NOT FOR PUBLICATION WITHOUT THE APPROVAL OF THE APPELLATE DIVISION
Argued October 15, 2013.
On appeal from Superior Court of New Jersey, Law Division, Special Civil Part, Morris County, Docket No. DC-8306-11.
Timothy P. Kane argued the cause for appellants (Charles Michael Damian, L.L.C., and Abdy & Kane, P.C., attorneys; Charles M. Damian, on the briefs).
Robert J. Nish argued the cause for respondent (Nish and Nish, L.L.C., attorneys; Mr. Nish, on the brief).
Before Judges Yannotti, Ashrafi and St. John.
James de Stefano and Charles Michael Damian, L.L.C. appeal from an order entered by the Law Division on November 27, 2012, requiring that they pay counsel fees to defendant pursuant to Rule 1:4-8. We reverse.
On August 19, 2011, de Stefano, an attorney with the Damian law firm, filed a complaint in the Special Civil Part on behalf of plaintiff Arthur Cuccurullo, Jr., against defendant John G. Volpecello, Sr. According to the complaint, plaintiff leased certain property from defendant, which plaintiff intended to use to grow plants and shrubs for sale.
Plaintiff alleged that the building on the leased premises lacked heat and a restroom. He claimed the structure was porous and permitted rain, snow and "the elements" to penetrate the interior. Plaintiff alleged that he notified defendant of the various defects in the premises, but defendant failed to take any remedial actions. Plaintiff alleged that defendant instructed him not to pay any rent until the various problems were corrected.
Based on these allegations, plaintiff asserted four causes of action. Plaintiff claimed that defendant breached the lease agreement, thereby causing plaintiff to sustain damages in the amount of $12, 903. Plaintiff additionally claimed that defendant was negligent and breached a duty of care owed to him. Plaintiff further alleged that defendant intentionally interfered with his business activities. Plaintiff also claimed that defendant perpetrated a fraud by causing him to rent property that was not fit for his business purpose.
On September 23, 2011, defendant filed an answer denying liability and asserted two counterclaims against plaintiff. Defendant sought unpaid rent allegedly due under the lease, along with late fees and attorney's fees. He additionally sought damages for the wrongful conversion of "a certain Christmas tree bailing device."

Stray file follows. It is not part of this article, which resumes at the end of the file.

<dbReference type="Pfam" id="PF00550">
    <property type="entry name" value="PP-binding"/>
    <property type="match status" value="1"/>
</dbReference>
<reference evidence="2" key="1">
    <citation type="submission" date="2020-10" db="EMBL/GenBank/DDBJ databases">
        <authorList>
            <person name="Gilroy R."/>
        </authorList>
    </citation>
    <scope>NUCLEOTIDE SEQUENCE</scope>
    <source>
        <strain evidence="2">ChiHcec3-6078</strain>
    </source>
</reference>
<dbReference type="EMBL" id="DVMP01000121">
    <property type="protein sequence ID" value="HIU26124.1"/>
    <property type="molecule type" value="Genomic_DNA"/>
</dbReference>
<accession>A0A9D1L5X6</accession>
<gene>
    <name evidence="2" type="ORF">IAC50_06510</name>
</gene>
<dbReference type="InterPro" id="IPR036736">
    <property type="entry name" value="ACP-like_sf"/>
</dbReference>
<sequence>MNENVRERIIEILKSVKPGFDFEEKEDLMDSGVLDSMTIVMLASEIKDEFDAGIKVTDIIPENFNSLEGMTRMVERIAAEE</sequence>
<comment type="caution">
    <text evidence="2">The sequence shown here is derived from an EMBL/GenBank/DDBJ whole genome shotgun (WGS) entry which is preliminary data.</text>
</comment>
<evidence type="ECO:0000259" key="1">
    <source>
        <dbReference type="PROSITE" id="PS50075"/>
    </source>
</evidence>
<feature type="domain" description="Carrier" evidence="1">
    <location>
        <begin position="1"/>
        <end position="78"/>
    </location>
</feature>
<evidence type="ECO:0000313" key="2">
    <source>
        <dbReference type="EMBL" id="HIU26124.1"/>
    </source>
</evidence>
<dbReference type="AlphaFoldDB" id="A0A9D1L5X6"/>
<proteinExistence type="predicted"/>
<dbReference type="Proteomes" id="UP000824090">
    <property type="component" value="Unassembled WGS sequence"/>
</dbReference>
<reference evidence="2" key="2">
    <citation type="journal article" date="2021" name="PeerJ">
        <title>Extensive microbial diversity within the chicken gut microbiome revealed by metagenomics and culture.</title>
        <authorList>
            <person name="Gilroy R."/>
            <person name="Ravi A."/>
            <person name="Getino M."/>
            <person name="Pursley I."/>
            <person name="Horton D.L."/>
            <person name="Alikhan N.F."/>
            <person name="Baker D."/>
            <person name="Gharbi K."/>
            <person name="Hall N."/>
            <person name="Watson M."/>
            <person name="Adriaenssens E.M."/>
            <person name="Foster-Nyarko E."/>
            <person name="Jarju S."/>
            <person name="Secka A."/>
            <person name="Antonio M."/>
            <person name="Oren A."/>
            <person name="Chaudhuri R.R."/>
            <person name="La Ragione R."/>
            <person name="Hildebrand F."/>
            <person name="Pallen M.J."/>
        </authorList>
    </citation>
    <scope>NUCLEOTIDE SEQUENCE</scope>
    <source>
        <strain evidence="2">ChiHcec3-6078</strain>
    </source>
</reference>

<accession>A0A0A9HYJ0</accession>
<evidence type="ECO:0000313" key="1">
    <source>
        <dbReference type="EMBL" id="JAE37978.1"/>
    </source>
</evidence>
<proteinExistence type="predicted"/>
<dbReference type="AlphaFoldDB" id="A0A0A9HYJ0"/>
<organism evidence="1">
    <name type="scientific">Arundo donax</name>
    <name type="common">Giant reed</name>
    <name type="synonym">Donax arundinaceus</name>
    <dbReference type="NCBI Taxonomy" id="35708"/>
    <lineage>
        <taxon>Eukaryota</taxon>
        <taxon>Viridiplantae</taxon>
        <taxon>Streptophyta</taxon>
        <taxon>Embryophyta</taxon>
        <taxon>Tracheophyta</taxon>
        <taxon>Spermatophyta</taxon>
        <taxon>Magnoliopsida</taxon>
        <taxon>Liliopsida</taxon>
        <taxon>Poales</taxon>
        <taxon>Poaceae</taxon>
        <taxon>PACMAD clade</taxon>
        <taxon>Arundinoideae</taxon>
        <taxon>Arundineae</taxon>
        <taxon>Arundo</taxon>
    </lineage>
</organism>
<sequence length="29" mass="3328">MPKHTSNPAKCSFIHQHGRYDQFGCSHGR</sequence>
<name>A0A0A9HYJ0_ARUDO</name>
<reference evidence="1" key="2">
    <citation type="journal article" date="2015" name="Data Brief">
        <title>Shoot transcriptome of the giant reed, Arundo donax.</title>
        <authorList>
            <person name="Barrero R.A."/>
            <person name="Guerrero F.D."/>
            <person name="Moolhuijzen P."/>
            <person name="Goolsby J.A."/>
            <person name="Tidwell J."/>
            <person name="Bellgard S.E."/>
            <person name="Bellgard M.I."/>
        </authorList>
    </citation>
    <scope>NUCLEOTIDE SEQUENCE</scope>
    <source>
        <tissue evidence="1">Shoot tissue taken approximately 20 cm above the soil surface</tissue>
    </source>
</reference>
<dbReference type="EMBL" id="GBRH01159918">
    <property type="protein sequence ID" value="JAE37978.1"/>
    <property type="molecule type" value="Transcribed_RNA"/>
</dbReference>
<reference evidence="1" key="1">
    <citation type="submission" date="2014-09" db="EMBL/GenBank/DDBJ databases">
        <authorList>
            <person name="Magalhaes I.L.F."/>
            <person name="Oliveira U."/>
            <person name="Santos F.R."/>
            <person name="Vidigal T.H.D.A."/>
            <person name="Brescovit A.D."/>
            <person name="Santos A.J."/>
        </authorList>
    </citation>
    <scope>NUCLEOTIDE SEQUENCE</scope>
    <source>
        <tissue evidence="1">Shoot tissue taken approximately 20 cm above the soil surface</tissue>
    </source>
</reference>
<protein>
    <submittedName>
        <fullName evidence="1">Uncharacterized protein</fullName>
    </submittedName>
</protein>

By letter dated October 3, 2011, defendant averred that plaintiff's claims were "frivolous." Defendant therein demanded the claims be withdrawn and advised that he would seek sanctions under Rule 1:4-8 should plaintiff fail to do so.
The case was scheduled for trial on January 30, 2012, and adjourned to February 21, 2012. On February 6, 2012, defendant filed a motion for summary judgment on the complaint and his counterclaim.
Plaintiff opposed the motion. Plaintiff argued that there were genuine issues of material fact as to whether defendant made representations to plaintiff concerning the repairs to the greenhouse, defendant's alleged interference with prospective clients, and an oral agreement between the parties allowing plaintiff to forgo rental payments for January, February and March 2011.
On the trial date, defendant's attorney told the court that he had filed a motion for summary judgment. The judge commented that he did not have the motion and he was "not dealing with it." After settlement efforts failed, a jury was selected and counsel gave their opening statements.
After the openings, defendant moved to dismiss plaintiff's claims based on negligence, diversion of customers from plaintiff's business and fraud because plaintiff's attorney had not mentioned these claims in his opening statement. The judge granted the motion, allowing the case to proceed solely as a breach-of-contract case.
Plaintiff testified that he was a landscaper and tried to start a nursery business on the leased premises. He stated that when he entered into the lease, there were problems with the property. The water was not operational. There were leaks in the plastic covering the greenhouse, and the fan in the greenhouse was not working. Plaintiff entered into the lease after defendant said these problems would be corrected.
Defendant did not correct the problems. In January 2011, plaintiff wrote to defendant and asked to be released from the lease because the problems with the premises had not been corrected. He also said he could not access the building because snow had been plowed in front of it and blocked the entrance. ...